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Excerpt from "Flightseeker" (Fiction)

1 At The Green Valley Country Club pool, there was this one palm tree.  It was the longest, skinniest palm tree you’ve ever seen.  I can’t show it to you because it’s not there anymore.  It came down during the turning point, when all things shifted from unique to soulless.  During the great multiplication of lawyers and lawsuits, before it had the chance to snap like a giant twig and take out a sun bather, or worse, a child unsuspectingly yelling, “Polo!”  It came down at the same time as the high dive.  But, while it was there, that rickety old palm tree, arching from side to side like an emaciated gymnast in the slightest breeze, somehow, even with a trunk the circumference of an octogenarians ulna, it managed to provide shade from the unrelenting sky. Teenagers doing gainers off the low dive, there with their girlfirends who had feather roach clips hanging from their rear view mirrors.  Us, the kids, plugging our noses off the high dive, walking to the snack bar with our bellies proudly distended, going briskly enough to avoid scalding the soles of our feet, yet conservatively enough so as not incur the lazy, but firm, “ Hey, no running!” from the mouth-breathing pubescent lifeguard.

2 I meet Dorothy Lepselder for the first time at that little island at the bank where you fill out your deposit slip.  Dorothy is wearing leopard print.  Her hair is the color of Autumn in New York.  Its red goes from flame to cranberry juice, the edges crisp from Grand Finale Hairspray, like a gourmet dessert that looks like a nest, made of crystallized honey, poured over with pomegranate juice.  Dorothy is 89, originally from Brooklyn.  Dorothy says hello to Jerry, a bank employee with a terrible comb over that looks like seaweed.  Dorothy loves him because “He’s always so friendly”, but when she says “How are you, Jerry?” it seems like she’s more excited about it than he is.  We walk together, very, very slowly, with her on my arm, instead of her cane, to a kosher bakery just up the street.  She lets me pick out whatever pastry I want from the case.  We walk back, very, very, slowly to the bank where she will catch her Senior Citizen Bus home.  “Uh oh, Jennifer!”, she says in a panic.  “I left my bag up there! My bag’s in there! Would you run up and get it for me?”  Her bag, I will come to learn, is what she always carries on every outing.  Around her waist she wears a fanny pack that has the Louis Vuitton logo all over it.  It contains her money, and ID and lipstick.  Her bag, proper, is a Trader Joe’s grocery bag, which contains only a few pieces of Kleenex, which shift lightly around the bottom.  She never goes anywhere without this bag.  I run back up to the bakery, where it’s sitting on the floor, near the cash register.  Thankfully, untouched.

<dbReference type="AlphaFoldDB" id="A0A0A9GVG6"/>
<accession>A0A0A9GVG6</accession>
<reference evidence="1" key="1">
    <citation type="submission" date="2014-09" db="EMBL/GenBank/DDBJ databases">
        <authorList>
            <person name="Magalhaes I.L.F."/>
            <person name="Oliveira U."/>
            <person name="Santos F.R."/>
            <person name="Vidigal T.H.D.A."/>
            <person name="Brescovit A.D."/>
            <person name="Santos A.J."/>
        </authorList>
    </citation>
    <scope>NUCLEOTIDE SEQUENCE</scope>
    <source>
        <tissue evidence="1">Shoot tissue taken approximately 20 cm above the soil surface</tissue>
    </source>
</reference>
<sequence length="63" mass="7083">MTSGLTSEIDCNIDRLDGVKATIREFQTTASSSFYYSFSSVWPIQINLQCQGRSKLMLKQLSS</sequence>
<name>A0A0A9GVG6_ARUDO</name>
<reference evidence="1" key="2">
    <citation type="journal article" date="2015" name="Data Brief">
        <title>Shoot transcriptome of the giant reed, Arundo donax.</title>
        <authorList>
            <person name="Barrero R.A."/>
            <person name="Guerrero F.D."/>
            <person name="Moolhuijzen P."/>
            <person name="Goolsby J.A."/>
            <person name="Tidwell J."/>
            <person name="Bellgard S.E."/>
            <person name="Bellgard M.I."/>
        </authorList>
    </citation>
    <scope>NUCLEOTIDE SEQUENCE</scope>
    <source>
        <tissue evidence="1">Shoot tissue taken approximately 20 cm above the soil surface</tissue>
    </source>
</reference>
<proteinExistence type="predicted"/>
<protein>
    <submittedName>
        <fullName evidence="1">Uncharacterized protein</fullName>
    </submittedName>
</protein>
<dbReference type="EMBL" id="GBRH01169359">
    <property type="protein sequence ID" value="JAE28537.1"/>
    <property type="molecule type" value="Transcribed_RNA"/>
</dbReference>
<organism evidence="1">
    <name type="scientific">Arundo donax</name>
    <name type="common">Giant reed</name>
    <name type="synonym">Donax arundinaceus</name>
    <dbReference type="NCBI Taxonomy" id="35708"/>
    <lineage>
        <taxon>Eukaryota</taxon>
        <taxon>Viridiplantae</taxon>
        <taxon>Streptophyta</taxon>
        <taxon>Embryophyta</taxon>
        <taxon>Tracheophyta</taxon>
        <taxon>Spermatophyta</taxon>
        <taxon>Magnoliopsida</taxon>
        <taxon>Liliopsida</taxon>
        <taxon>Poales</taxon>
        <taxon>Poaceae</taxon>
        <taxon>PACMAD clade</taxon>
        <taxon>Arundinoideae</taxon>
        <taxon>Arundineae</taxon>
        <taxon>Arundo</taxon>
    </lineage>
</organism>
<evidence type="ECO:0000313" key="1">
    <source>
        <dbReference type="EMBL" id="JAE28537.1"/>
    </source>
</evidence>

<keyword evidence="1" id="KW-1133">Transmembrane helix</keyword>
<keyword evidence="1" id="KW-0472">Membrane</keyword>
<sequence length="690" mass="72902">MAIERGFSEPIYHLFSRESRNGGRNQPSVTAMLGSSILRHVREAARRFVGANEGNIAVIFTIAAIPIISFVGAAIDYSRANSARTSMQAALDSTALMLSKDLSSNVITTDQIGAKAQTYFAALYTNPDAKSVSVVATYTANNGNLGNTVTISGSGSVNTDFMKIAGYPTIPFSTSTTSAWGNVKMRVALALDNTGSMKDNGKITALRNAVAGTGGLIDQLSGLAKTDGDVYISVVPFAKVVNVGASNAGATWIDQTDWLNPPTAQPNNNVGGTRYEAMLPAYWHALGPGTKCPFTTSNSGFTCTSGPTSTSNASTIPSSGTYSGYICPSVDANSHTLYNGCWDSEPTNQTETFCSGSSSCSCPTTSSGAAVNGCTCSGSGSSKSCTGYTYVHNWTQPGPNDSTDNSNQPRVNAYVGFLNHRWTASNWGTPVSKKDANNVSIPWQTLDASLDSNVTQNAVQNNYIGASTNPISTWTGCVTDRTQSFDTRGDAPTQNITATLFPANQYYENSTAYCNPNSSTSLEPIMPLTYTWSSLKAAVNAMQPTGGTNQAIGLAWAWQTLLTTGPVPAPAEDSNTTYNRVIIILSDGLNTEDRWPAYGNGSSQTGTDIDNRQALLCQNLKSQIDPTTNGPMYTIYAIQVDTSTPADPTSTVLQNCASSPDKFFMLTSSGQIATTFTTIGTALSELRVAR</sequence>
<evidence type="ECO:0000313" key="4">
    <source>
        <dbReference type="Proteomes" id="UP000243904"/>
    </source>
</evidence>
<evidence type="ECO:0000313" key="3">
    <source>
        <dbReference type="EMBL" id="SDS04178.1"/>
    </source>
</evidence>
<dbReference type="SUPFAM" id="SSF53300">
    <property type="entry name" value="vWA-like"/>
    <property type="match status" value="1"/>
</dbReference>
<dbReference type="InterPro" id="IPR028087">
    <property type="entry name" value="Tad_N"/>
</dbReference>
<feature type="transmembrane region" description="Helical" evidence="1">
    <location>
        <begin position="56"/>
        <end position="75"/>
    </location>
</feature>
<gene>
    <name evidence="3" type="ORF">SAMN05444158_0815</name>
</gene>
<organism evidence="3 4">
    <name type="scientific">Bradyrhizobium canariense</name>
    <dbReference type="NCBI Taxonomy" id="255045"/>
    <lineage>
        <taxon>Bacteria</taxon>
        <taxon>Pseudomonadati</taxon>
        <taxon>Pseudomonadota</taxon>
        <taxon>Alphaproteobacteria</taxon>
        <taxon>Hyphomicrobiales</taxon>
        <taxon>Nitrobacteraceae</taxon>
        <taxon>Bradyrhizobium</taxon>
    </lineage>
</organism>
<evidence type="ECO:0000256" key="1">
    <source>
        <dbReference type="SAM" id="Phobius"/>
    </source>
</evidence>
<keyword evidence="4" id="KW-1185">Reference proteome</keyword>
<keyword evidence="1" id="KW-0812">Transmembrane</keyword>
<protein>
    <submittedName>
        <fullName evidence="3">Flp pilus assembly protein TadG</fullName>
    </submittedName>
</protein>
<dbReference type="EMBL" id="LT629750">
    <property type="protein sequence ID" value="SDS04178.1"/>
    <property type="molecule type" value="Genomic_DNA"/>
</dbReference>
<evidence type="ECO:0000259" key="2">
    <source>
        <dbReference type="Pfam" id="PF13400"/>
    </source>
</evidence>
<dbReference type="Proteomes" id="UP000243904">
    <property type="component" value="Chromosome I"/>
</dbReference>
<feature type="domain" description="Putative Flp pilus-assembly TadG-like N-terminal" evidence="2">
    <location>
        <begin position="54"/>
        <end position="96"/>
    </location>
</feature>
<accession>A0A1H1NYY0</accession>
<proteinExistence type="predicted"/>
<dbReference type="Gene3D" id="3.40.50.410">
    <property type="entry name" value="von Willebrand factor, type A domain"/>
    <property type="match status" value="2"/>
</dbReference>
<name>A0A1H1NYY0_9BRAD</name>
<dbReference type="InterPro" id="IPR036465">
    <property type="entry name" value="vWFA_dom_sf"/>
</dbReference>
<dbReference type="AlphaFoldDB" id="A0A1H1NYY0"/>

3 She’s driving along Santa Monica Blvd.  She feels her car moving, pulling magnetically, into the left hand turn lane that goes into Hollywood Forever Cemetery.  The sun is goldeny warm. It is the kind of day where the occasional dragon fly zips by, and the insects are light and festive in the brightness.  She has never been to Hollywood Forever.  Dorothy was buried here a couple of years ago, but it was Christmas time so she was at her parent’s house.  Today is the day she will find Dorothy!  She parks her car.  In the center of a lake there is a huge white mausoleum.  On top of it live two cranes.   Beautiful, regal cranes with great wingspans, and excellent bone structure.  She sees one of them returning to the roof from a flight somewhere. She looks up just soon enough to catch its grace before landing, the soft lifting of wind under an expanse of white feathers.

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